Disease models in the Arditi Laboratory include cardiovascular inflammation, the role of innate and adaptive immunity in atherosclerosis and infection-induced acceleration of atherosclerosis in various hypercholesterolemic mouse models, Kawasaki disease vasculitis mouse model or coronary arteritis, aortitis, myocarditis and abdominal aorta aneurysm model.
Kawasaki disease (KD) is an acute febrile illness and systemic vasculitis of unknown etiology that predominantly affects young children, causes coronary artery abnormalities and aneurysms, and could potentially result in long-term cardiovascular sequelae and even death. While intravenous immunoglobulin (IVIG) treatment lowers the risk of developing coronary artery aneurysms to 5%, up to 20% of KD patients are IVIG-resistant and are at greater risk for coronary artery aneurysms. Therefore, discovery of more effective treatments to prevent the cardiovascular complications of KD vasculitis is a high priority in pediatric and cardiovascular research.
The Lactobacillus casei cell-wall extract (LCWE) mouse model of KD vasculitis closely reproduces the important histologic as well as pathologic and immune features of the human disease. A single i.p. injection of LCWE into wild type mice reproducibly induces aortitis, proximal coronary arteritis, myocarditis as well as other systemic artery abnormalities such as abdominal aorta dilatation. By using the LCWE murine model of KD vasculitis, the Arditi Laboratory has found an absolute requirement for the NLRP3 inflammasome and IL-1β signaling. The lab has also discovered that anti-IL-1β treatment is more efficient than IVIG in preventing coronary lesion formation. These studies have led to multiple Phase II clinical trials to test Anakinra in IVIG-resistant KD patients.
The Arditi Lab has recently published the results of an open label phase II study that showed Anakinra is safe, well tolerated and may have efficacy in reducing fever and inflammation, and preventing coronary artery aneurysms.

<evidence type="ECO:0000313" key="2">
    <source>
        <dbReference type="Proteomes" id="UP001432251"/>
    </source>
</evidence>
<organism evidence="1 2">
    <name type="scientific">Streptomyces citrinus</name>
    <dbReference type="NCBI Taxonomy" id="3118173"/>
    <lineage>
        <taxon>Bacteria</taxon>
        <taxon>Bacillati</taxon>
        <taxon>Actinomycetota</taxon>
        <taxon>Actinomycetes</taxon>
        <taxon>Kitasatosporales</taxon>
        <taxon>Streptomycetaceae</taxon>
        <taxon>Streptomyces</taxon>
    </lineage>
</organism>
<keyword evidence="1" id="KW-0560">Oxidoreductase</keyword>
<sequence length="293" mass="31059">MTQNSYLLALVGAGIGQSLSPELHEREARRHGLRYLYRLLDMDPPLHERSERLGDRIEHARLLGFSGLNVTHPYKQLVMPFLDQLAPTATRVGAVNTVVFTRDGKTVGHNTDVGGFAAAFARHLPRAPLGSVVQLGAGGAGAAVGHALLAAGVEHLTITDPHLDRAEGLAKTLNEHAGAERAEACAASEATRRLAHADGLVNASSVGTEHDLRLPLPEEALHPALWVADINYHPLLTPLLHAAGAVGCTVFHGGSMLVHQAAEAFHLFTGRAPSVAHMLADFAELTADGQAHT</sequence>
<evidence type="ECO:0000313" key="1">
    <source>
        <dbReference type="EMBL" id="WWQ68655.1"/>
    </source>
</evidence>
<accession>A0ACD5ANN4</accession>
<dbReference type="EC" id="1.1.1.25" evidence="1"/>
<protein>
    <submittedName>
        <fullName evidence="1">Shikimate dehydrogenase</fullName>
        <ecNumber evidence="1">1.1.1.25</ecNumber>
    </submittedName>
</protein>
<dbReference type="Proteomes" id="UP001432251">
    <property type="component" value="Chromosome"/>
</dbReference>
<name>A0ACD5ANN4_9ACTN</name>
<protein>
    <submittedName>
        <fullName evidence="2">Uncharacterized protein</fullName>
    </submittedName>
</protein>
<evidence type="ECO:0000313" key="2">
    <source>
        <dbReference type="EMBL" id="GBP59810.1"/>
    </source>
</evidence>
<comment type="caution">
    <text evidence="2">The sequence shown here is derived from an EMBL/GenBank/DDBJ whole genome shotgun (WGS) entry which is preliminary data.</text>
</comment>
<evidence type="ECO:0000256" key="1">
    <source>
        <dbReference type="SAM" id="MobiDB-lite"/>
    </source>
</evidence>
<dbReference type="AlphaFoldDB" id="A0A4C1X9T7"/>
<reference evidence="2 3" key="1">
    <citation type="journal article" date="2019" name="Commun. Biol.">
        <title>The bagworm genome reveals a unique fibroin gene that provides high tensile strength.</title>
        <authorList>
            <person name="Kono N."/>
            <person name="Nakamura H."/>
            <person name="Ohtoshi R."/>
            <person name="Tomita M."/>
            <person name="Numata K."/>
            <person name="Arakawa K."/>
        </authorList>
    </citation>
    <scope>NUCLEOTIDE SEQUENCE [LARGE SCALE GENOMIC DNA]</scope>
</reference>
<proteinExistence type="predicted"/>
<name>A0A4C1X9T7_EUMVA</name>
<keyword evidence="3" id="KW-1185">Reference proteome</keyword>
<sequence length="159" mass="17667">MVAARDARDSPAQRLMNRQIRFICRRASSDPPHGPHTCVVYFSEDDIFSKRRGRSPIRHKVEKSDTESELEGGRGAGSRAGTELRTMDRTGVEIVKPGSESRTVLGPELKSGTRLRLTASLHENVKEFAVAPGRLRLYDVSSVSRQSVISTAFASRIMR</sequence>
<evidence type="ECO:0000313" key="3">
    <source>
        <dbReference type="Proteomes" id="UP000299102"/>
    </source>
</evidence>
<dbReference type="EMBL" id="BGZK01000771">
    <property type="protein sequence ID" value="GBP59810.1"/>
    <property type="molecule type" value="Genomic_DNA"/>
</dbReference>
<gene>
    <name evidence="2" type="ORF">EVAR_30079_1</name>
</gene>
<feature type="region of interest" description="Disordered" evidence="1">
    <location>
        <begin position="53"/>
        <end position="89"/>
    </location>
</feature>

The Arditi Laboratory research focus is on understanding molecular mechanisms of atherosclerosis and vascular inflammation. The lab is interested in the role of TLRs and innate immunity in hypercholesterolemic mouse models of atherosclerosis as well as the role of these innate immune receptors on Chlamydophila pneumoniae-induced acceleration of atherosclerosis. The Arditi Lab investigates the role of innate immunity, the role of NLRP3 inflammasome and IL-1, as well as IL-17 pathways in atherosclerosis. Recent focus of our research has been to investigate the role of autophagy and mitophagy and the role of mitochondrial oxidative DNA stress in atherosclerosis mouse models that also includes systemic lupus erythematosus mouse models. Gender differences in the differential role of NLRP3 inflammasome is also of interest to the lab and is being pursued.
The NLRP3 inflammasome, a multi-component complex that facilitates maturation of IL-1β (a critical proinflammatory cytokine involved in both acute and chronic inflammatory diseases), is activated by many diverse danger signals. The Arditi Lab has found that the mitochondria are a central hub for the various NLRP3 activation signals. NLRP3 activators lead to mitochondrial dysfunction and apoptosis. During this process, mtROS is generated, which results in damaged (oxidized) mtDNA. The oxidized mtDNA is released into the cytosol where it binds to NLRP3 and activates the NLRP3 inflammasome. The lab is now studying the role of Ogg1, an oxidized DNA damage repair gene, in lung and vascular diseases.
Melanoma is a highly immunogenic cancer of the skin that frequently metastasizes to the lung, liver, brain and bone. Once metastasized to a distant site, the five-year survival drops to only 15–20%. In a young population, females have a higher incidence of melanoma; however, by age 80, three times as many males develop the disease. The Arditi Lab is investigating this gender difference with a specific focus on innate immunity and hormonal influences in two syngeneic mouse models of melanoma.